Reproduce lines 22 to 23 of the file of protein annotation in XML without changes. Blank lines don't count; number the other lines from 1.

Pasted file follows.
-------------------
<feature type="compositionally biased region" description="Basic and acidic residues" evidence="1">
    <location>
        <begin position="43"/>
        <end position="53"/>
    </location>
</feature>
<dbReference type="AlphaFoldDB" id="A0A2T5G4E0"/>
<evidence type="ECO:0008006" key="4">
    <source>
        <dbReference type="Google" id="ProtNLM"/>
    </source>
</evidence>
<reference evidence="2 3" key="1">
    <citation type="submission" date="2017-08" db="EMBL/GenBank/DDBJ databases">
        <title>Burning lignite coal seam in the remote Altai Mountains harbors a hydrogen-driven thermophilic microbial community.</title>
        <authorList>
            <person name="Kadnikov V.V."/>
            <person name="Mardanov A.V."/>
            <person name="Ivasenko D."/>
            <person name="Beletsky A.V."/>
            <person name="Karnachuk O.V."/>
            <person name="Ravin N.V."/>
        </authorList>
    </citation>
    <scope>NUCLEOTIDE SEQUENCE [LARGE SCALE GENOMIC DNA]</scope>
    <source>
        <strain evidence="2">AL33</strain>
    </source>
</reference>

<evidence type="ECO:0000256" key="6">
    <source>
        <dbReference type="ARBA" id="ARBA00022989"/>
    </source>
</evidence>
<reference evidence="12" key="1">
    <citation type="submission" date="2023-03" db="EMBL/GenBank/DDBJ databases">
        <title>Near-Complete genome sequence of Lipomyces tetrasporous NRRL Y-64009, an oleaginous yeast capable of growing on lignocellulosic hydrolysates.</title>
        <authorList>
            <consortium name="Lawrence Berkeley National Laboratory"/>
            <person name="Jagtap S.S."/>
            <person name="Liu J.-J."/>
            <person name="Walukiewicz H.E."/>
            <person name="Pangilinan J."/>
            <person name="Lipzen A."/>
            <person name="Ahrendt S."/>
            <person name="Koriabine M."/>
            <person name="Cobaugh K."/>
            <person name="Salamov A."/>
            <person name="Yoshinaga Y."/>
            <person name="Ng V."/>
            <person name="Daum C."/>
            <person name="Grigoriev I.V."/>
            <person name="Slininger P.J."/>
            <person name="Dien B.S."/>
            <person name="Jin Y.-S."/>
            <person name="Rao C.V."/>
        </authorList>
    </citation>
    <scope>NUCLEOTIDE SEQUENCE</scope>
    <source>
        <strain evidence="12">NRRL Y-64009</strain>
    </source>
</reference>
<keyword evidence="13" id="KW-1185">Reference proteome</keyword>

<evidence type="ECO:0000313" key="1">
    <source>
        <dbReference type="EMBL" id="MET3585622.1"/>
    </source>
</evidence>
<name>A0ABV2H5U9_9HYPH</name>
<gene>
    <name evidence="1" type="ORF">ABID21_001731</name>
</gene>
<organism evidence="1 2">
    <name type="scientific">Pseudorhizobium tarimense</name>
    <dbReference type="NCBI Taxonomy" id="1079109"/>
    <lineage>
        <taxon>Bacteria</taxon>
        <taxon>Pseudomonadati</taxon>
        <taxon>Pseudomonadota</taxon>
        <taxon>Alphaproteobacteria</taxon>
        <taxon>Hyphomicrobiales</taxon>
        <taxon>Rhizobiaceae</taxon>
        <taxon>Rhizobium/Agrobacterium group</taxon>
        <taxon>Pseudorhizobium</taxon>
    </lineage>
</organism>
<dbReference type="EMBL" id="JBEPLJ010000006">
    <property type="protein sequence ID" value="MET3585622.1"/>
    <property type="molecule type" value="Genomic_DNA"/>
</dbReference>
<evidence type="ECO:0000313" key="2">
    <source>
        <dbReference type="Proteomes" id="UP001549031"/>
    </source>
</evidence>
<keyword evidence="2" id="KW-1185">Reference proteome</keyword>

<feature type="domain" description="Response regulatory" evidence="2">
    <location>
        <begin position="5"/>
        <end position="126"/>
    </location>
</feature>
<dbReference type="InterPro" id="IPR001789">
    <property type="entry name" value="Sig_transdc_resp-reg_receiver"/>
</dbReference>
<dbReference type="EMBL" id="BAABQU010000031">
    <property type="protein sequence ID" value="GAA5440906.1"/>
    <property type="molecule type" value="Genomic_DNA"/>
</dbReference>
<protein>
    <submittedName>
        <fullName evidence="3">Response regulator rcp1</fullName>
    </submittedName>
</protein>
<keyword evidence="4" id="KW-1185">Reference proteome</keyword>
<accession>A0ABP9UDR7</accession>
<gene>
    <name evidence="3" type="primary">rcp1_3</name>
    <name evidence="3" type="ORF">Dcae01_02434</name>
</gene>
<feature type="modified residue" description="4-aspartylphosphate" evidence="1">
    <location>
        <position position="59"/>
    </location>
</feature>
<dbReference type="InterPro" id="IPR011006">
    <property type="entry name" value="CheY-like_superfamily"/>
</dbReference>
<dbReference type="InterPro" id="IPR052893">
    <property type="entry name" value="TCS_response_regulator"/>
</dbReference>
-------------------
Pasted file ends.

            <person name="Ravin N.V."/>
        </authorList>